Album: John Cale <!-- none onestar twostar threestar fourstar fivestar -->

blackAcetate, EMI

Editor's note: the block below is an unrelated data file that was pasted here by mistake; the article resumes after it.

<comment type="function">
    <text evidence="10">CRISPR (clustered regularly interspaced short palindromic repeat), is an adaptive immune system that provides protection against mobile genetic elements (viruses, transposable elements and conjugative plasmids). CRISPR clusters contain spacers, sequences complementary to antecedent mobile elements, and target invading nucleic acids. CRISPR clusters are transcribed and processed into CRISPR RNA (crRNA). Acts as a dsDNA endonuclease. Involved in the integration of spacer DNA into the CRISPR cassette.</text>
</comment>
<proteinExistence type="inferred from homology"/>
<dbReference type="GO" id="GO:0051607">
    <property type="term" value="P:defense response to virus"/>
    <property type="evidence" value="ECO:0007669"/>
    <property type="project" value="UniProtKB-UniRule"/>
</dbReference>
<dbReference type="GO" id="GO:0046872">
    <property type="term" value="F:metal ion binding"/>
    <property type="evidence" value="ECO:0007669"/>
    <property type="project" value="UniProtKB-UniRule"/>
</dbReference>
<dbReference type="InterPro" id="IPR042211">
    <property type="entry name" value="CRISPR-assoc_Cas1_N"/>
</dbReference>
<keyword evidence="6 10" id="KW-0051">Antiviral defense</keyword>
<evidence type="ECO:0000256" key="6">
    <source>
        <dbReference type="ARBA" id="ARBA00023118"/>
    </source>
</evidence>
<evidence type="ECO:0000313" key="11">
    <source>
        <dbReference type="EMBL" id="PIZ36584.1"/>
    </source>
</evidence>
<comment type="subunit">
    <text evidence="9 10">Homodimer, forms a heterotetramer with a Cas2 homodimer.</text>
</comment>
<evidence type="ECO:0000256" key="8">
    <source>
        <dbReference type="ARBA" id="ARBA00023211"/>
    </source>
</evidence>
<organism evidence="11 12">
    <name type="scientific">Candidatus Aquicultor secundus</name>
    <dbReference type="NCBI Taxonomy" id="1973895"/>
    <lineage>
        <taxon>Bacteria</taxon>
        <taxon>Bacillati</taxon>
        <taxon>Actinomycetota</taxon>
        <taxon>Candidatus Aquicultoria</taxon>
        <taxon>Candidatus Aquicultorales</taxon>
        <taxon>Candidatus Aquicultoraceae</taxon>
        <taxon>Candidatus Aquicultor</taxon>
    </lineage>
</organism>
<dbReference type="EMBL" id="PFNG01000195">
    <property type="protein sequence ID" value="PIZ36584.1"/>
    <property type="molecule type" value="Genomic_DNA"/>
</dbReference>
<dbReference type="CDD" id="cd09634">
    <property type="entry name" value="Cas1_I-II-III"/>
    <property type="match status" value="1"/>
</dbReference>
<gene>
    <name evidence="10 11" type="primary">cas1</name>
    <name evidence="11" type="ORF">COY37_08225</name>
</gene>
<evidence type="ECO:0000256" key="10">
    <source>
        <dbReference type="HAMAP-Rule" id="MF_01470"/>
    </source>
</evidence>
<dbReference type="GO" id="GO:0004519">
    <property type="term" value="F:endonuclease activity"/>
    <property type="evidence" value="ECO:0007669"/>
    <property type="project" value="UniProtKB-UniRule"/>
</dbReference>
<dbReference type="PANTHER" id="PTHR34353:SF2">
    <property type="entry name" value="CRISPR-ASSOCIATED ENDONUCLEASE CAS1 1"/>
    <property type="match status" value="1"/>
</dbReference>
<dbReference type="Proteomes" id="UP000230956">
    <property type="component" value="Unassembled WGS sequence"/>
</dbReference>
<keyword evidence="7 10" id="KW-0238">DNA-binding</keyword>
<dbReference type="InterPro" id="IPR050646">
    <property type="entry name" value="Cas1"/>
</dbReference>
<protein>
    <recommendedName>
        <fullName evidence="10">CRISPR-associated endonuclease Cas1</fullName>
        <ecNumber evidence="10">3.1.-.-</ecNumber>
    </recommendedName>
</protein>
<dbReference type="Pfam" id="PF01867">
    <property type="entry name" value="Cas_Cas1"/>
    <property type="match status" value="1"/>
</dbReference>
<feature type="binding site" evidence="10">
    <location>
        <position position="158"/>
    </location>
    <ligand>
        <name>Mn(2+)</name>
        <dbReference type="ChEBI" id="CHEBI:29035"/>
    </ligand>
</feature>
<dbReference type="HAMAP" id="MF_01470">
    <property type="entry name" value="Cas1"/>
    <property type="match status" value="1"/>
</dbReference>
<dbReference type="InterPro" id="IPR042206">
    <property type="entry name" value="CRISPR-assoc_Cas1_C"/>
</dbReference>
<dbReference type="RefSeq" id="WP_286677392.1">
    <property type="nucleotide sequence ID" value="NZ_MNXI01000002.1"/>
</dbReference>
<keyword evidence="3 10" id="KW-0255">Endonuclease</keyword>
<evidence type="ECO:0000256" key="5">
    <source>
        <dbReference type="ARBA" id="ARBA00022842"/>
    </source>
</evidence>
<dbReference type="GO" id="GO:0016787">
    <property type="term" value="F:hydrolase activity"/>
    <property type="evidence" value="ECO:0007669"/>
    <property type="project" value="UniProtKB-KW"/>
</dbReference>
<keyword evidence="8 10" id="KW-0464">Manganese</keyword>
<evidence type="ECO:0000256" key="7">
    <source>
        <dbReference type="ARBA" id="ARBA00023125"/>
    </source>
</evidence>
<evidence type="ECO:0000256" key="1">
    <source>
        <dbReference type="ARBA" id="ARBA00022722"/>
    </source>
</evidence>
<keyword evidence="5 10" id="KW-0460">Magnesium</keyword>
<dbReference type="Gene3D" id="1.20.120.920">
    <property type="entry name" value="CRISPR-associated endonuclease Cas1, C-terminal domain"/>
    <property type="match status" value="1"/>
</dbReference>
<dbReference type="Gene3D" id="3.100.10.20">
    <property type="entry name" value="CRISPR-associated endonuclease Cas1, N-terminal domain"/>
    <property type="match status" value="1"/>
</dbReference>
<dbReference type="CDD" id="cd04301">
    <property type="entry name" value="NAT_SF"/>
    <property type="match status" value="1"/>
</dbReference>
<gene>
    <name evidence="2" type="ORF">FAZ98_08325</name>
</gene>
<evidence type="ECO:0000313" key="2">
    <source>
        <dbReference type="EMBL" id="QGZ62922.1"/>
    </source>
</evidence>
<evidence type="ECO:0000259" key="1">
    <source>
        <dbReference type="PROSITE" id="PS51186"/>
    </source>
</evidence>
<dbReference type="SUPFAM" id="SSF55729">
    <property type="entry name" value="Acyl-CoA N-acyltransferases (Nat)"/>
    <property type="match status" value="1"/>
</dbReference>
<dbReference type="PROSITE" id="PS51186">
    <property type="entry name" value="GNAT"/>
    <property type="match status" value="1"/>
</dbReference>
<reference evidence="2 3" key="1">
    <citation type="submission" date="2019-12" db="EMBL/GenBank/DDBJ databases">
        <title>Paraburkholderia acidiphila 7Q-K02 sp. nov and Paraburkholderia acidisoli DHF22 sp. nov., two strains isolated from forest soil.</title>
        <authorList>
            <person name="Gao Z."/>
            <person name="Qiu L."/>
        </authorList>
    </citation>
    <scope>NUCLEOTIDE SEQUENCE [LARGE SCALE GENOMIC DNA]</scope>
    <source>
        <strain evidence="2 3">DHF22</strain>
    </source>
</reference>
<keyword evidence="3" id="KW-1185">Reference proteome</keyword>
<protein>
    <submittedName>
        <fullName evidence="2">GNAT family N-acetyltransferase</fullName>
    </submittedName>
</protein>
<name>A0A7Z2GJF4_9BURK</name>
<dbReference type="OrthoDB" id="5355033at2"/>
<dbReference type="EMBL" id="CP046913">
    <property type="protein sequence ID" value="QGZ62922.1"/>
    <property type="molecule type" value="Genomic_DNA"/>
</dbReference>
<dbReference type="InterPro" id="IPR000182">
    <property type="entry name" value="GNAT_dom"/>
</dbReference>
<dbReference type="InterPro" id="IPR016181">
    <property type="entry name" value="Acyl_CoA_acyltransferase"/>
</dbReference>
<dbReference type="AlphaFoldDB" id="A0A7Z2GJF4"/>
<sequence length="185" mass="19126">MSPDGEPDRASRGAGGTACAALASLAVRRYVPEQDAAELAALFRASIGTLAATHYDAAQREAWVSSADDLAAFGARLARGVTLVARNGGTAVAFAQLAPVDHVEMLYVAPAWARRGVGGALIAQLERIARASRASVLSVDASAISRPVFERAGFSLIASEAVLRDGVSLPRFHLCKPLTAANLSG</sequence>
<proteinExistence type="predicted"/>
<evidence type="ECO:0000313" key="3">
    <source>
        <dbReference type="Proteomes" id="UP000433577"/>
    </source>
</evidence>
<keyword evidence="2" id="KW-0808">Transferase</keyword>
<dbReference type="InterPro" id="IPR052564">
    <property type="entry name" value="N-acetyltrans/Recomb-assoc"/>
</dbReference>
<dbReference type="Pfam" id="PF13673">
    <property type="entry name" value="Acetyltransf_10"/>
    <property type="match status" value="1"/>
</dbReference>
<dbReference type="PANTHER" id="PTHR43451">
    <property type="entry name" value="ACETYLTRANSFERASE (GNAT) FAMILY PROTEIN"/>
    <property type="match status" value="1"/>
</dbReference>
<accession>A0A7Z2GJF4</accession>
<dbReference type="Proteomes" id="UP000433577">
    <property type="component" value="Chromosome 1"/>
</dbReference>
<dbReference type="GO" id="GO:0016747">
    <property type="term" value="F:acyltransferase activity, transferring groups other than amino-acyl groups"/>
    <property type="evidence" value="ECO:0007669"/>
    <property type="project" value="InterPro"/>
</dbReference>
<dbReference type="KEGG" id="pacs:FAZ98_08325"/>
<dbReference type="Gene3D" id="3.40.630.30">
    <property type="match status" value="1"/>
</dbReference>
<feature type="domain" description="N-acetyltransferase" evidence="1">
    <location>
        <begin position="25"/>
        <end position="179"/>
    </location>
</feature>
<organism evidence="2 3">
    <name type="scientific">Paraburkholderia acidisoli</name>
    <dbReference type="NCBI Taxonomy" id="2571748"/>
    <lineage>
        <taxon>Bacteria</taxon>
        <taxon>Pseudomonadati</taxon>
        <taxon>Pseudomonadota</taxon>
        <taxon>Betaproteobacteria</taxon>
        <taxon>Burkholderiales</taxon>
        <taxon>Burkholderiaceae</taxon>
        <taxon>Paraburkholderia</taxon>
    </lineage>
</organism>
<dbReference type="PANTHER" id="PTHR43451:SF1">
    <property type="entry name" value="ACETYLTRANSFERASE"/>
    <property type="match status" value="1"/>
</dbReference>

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With 2003's Hobosapiens, John Cale played catch-up with contemporary digital recording technology, enlisting Lemon Jelly's Nick Franglen to help structure an enjoyable series of sonic collages, trance textures and trip-hop beats. In that context, blackAcetate: seems like a step backward, with Cale this time calling on funk expert Herb Graham Jr and alt.rock audio stylist Mickey Petralia to make a more mainstream contemporary rock/funk album. Which isn't to say it entirely lacks fascination, just that its low points are less redeemed by musical curiosity: the heavy psychedelic rock of "For A Ride" could be Echo & The Bunnymen, while the grizzled indie-rock stomp of "Perfect" has a distinctly Nineties cast. Things are better when Graham's funk influence plays a bigger part, with the febrile electro-soul of "Hush" recalling Jamie Lidell's recent work, and the opening "Outta The Bag" sounding like some mutant cross between Curtis Mayfield and The Neptunes. Between the poles of those basic rock and soul influences are spread a range of approaches taking in the gentle folk-rock apologia of "Gravel Drive", the throbbing bass pulse of the Zen-like "Satisfied", and the refurbished country-blues of "In A Flood". Furthest out of all is "Brotherman", a semi-improvised avant-techno exercise.

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